We listen to our clients’ input on a wide range of topics – including about our investment commentaries. Some clients have suggested I add a little more color, as when I wrote about my own experiences with the housing market in “For Sale” (2006) and “Back In” (2012). With that in mind…

Staying fit
One of our senior managing directors used to joke that he knew he had influence around here when he was able to have a clock installed in our large conference center in our previous office in Newport Beach. Well, just under a year ago, a few of the firm’s “fitness nuts” were consulted about what time the gym should open in our current building. So, it’s 2 a.m. (And, yes, we do use it that early!)

In fact, we have been focusing on health throughout PIMCO. In addition to the gym, our employee cafeteria now offers more healthy options and, on a personal level, I am working with a nutritionist to customize a diet that promotes maximum energy. I needed to “step up” – I sit next to a fourth- degree black belt and two-time World Cup winner in Karate and am surrounded by several serious athletes and former decathletes. This is PIMCO!

How does health relate to investing? Investing is a marathon, not a sprint. I strongly believe that, as dedicated and focused global investors, we need to stay fit and focused to capitalize on the significant investment opportunities available today.

Early birds get the worm
We also set our alarm clocks early to attend video calls and meetings with our colleagues in North and South America, Asia and Europe to make sure we are capturing all the significant top-down and bottom-up investment opportunities around the world. Here are some of the topics and questions we discuss:

  • What are the best investment opportunities in North and South America – particularly in the U.S., given that the Federal Reserve will likely be tightening monetary policy this year?

  • Where are the opportunities in Europe given that the European Central Bank’s (ECB) significant quantitative easing (QE) program has begun?

  • Are there opportunities in China given the government’s need to rebalance the economy’s growth model and the anti-corruption measures that have slowed growth?

  • What are we expecting in terms of future monetary policy in China, and will potential easing from the People’s Bank of China (PBOC) lead to investment opportunities?

  • How should investors position themselves to benefit from the Bank of Japan’s (BOJ) aggressive QE program?

Focusing on the big picture
We attempt to answer these questions by summarizing the main top-down macro themes that are driving financial markets. Today, as well as over the past several years, many powerful forces are driving markets and asset prices, but global monetary policy, technicals and fundamentals stand out.

Global monetary policy
Central banks are increasingly going “all-in” to help offset global deflationary pressures, the absence of fiscal policy in most developed markets and weak overall aggregate demand growth. In many developed economies, central banks have been aggressively expanding balance sheets, ramping up QE programs and moving short-term interest rates lower in a “race to zero” (see Figure 1). These policy actions have led to aggressive foreign exchange movements.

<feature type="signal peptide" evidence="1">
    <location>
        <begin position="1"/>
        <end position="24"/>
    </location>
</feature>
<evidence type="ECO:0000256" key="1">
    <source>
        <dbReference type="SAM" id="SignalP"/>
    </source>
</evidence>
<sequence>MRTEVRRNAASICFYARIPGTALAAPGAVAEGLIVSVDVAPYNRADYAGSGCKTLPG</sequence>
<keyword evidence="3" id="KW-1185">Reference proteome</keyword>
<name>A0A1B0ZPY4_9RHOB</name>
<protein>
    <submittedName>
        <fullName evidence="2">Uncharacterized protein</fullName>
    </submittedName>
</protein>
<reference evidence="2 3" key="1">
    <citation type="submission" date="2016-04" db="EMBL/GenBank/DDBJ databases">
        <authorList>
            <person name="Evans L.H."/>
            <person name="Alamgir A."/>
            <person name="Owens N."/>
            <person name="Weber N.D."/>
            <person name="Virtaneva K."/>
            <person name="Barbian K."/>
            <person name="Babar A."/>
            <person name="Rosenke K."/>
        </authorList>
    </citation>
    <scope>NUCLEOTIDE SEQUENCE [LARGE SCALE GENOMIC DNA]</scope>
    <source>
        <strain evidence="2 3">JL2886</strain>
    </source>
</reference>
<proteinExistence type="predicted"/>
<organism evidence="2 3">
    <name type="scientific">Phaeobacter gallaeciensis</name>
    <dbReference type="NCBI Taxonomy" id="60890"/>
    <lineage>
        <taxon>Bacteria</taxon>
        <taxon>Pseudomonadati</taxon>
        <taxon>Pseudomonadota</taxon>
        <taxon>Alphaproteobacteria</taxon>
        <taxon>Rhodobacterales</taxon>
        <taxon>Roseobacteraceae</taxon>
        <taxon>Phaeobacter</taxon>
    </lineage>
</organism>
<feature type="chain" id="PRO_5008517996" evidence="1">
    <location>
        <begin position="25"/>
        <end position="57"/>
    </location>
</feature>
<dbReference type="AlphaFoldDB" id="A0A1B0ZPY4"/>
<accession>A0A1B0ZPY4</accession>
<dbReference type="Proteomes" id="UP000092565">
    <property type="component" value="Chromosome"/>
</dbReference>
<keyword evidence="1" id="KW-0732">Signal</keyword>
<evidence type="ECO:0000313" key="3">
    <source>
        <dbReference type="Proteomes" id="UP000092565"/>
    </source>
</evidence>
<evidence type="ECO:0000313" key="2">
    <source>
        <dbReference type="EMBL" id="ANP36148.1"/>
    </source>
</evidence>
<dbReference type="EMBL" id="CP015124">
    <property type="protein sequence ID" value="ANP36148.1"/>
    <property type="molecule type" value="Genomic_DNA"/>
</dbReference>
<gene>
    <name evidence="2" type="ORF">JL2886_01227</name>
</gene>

Other consequences: Investors all over the world are taking more risk by extending durations, buying longer-maturity bonds they suspect central banks may be buying in the future, and moving into what we call at PIMCO the “outer- perimeter” risk assets, including corporate bonds, high yield bonds, equities and real estate (see Figure 2). Guess what? This investment strategy has been working for years! And, it shouldn’t be surprising because global central banks collectively have reduced left-tail risks by pushing out the next recession and helping to prolong the economic expansion. Investors who have recognized this trend have been rewarded as global central banks, combined with a gradually improving private sector, are pushing up most asset prices. Lower long-term interest rates are also boosting real estate as well as equity prices.

Market technicals are essentially the supply and demand of bonds. Simply put, there is more demand for high-quality income-producing assets than there is supply of those assets. Why? Savings exceeds investment globally. We continue to have a global savings glut and a lack of “animal spirits” for new investment. While the world continues to lack global aggregate demand, central banks are pushing excess savings into outer-perimeter assets by lowering the return on cash and, in fact, now causing safer, shorter-maturity debt and government bond yields to go negative across many areas of Europe and in Japan.

Meanwhile, investors have taken note and many are moving into other areas. Given government-bond market technicals, where some central banks are on track to buy more than the net issuance in some markets, investors are likely to continue to move more assets into stocks and corporate bonds. These global investment flows should support the prices for equities and higher-yielding corporate bonds, particularly in companies that pass our five fundamental screens: